Prince Charles body language ‘shows up Queen’ as he ‘dominates’ in new video message01/27/2021
Prince Charles pays tribute to victims on Holocaust Memorial Day
Prince Charles, 72, led the Royal Family in marking Holocaust Memorial Day on Wednesday. The heir apparent acknowledged the poignant milestone in a moving message shared by Clarence House on Twitter. The Clarence House tweet quoted Prince Charles to say: “’This is our time when we can, each in our own way, be the light that ensures the darkness can never return.'”
The account added: “On #HolocaustMemorialDay, we remember all those who died during the Holocaust and other genocides.”
Body language expert and author Judi James analysed the clip for Express.co.uk and shared her findings.
According to the analyst, the future king showed his “dominant” side as he delivered the speech.
Judi told Express.co.uk: “This brief but impactful message is probably Charles at his regal best, speaking congruently but dramatically, placing the appropriate facial expressions and body movements to his words to create the sense of a man who is genuinely moved by the subject he is discussing.”
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Judi claimed Charles’s strong rhetoric and confident body language showed him dominate in a way his mother Queen Elizabeth II, 94, does not.
Judi said: “In performance terms this is a unique royal space that Charles really can dominate, communicating personally in a way that his mother doesn’t and regally in a way that his sons, so far, can’t.
“There is no attempt to be casual and chatty here or to use any status-lowering techniques.”
According to Judi, Charles appears to have embraced his role as Britain’s “king-in-waiting.”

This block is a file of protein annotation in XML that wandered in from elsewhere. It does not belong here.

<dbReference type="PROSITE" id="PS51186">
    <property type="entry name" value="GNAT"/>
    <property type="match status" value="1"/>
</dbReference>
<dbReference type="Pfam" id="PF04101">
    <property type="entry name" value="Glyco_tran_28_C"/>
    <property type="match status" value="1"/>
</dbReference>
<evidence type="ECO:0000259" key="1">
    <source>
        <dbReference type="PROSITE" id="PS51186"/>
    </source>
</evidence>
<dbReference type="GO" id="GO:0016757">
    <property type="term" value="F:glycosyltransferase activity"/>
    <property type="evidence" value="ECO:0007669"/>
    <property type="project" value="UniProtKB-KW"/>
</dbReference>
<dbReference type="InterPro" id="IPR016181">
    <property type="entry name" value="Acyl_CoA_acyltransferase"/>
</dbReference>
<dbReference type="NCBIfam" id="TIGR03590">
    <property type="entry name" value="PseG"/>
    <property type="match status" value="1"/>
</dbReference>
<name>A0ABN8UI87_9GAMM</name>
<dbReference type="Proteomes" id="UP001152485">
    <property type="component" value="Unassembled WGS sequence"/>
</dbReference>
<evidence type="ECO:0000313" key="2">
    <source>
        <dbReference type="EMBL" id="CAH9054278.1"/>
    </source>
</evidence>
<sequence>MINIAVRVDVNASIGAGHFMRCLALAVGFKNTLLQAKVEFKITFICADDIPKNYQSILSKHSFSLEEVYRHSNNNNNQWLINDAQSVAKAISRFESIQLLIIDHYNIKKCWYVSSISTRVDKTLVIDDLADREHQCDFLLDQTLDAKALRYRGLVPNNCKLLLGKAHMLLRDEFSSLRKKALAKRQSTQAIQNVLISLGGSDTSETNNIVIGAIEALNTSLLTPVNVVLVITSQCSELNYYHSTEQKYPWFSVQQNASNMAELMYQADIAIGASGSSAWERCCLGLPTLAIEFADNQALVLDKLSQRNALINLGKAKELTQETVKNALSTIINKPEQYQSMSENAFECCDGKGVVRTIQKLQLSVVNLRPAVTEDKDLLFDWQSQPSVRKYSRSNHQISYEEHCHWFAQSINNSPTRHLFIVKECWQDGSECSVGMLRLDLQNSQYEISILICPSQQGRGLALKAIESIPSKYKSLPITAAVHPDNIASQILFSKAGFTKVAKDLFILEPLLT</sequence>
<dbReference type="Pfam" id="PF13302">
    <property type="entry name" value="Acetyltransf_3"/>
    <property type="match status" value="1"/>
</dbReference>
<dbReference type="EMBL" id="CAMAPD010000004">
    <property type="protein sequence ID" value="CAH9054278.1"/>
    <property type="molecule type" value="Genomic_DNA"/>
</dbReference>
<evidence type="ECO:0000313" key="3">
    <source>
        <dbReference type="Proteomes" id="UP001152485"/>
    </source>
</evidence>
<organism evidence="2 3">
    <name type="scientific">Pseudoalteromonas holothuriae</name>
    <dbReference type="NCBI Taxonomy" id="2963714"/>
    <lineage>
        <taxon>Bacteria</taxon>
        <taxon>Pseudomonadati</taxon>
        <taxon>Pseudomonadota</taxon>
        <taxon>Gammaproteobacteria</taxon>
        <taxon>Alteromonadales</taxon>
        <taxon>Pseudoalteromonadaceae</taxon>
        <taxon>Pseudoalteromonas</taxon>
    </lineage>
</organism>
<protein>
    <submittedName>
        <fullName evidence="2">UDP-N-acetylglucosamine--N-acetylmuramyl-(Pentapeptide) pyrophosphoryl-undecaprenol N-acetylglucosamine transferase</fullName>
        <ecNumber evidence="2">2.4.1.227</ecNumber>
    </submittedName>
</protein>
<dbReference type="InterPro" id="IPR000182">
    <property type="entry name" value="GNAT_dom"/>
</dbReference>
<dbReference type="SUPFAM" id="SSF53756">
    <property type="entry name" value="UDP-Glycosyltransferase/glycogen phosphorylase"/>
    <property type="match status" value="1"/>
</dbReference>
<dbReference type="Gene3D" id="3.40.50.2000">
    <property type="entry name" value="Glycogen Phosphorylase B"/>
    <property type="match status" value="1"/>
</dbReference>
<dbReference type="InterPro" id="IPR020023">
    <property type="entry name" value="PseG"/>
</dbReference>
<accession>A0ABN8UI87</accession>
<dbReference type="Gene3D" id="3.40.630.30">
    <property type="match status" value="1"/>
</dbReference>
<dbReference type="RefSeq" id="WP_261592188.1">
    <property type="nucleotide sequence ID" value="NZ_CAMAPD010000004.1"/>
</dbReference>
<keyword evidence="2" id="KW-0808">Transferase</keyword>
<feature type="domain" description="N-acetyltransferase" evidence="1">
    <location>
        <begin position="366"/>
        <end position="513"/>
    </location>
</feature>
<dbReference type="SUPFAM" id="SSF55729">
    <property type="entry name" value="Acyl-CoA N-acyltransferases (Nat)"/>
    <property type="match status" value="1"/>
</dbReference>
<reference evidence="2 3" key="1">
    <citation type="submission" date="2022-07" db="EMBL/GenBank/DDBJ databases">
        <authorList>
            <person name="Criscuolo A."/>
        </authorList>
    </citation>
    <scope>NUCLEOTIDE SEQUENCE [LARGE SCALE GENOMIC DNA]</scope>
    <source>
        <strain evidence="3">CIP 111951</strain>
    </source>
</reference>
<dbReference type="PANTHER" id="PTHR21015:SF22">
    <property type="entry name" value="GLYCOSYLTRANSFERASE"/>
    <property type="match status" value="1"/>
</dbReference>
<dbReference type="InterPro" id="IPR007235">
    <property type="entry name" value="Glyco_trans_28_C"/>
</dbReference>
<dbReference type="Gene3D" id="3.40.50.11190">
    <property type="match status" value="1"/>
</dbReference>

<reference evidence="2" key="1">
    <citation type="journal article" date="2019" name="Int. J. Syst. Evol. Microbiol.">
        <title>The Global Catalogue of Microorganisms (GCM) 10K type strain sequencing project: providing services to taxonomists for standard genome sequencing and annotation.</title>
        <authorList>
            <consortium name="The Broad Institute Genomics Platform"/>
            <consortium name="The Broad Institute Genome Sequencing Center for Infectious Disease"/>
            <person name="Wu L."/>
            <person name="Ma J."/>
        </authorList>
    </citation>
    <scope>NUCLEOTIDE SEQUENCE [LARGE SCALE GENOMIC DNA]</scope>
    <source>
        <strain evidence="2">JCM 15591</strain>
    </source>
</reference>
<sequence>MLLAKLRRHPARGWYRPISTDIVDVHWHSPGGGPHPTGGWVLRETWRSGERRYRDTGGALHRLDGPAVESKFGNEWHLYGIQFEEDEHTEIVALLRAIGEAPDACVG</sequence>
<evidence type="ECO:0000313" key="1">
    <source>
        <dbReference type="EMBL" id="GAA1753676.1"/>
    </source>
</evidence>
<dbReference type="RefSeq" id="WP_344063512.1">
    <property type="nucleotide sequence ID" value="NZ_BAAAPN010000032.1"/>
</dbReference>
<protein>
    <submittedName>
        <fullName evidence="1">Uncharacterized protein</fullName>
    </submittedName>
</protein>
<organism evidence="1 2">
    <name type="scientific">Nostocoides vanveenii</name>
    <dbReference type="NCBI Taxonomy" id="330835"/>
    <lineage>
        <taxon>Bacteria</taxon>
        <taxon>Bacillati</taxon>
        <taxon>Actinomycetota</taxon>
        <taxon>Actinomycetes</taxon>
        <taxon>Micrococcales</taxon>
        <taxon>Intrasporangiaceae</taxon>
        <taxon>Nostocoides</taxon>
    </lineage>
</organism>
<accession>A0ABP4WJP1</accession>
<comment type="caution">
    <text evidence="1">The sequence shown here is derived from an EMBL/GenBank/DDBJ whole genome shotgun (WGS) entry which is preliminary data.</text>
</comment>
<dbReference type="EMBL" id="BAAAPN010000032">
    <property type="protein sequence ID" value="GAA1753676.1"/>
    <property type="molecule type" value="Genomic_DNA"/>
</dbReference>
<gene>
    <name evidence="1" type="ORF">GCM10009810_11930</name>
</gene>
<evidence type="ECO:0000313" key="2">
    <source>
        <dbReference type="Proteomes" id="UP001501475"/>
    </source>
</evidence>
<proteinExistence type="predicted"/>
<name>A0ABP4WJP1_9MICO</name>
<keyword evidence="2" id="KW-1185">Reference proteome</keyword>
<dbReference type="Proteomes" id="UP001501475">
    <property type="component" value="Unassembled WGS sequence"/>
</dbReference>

She said: “In his smart suit and pocket hankie Charles looks every inch the king-in-waiting and even his framing, lighting and camera techniques have been carefully crafted to produce a very professional look.
“While William and Harry work to create empathy with their audiences Charles uses his royal status to add the sense of gravitas as his pauses, sighs and winces signal sorrow and pain at the history he is discussing.
“When they are choreographed to fit his subject-matter, Charles’s signature twitches and facial grimaces add value to his tone. His series of small nods as he speaks of the ‘last generation of living witnesses’ seem to emphasise the impact of that sentiment.”
According to Judi, Charles does not shy away from showing emotion as he addresses the harrowing topic of the holocaust.
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She said: “His pause after telling us they are ‘tragically passing from this world’ and his head-tilt and frown signal reflective regret before he comes back with the words ‘so..’ and his harder message about ‘the task of bearing witness’ is shared when he refers to it falling ‘to us’, with tonal emphasis on the ‘us’.”
Prince Charles is patron of The Holocaust Memorial Day Trust and shows his support for the organisation in the message.
Judi said: “Charles tells us about being a proud patron of the charity using less formal body language that turns it into an aside but then he delivers the core words of ‘Be the light in the darkness’, following it by another but longer reflective pause as well as a sigh, an eye cut-off and a sideways slew of the lower jaw to suggest congruent sadness.”
According to Judi, Charles closes the message on a thoughtful note.
She said: “Charles’s next gesture is a signature one of pulling his shoulders back to correct his posture but following the moment of reflection here it suggests he is coming back from a thoughtful moment.”
Prince Charles is due to inherit the throne when the Queen can no longer serve.
Despite rumours he may abdicate in favour of his son Prince William, 38, Charles will automatically become king upon the Queen’s death.
At 72 Prince Charles is the oldest heair apparent in British history.
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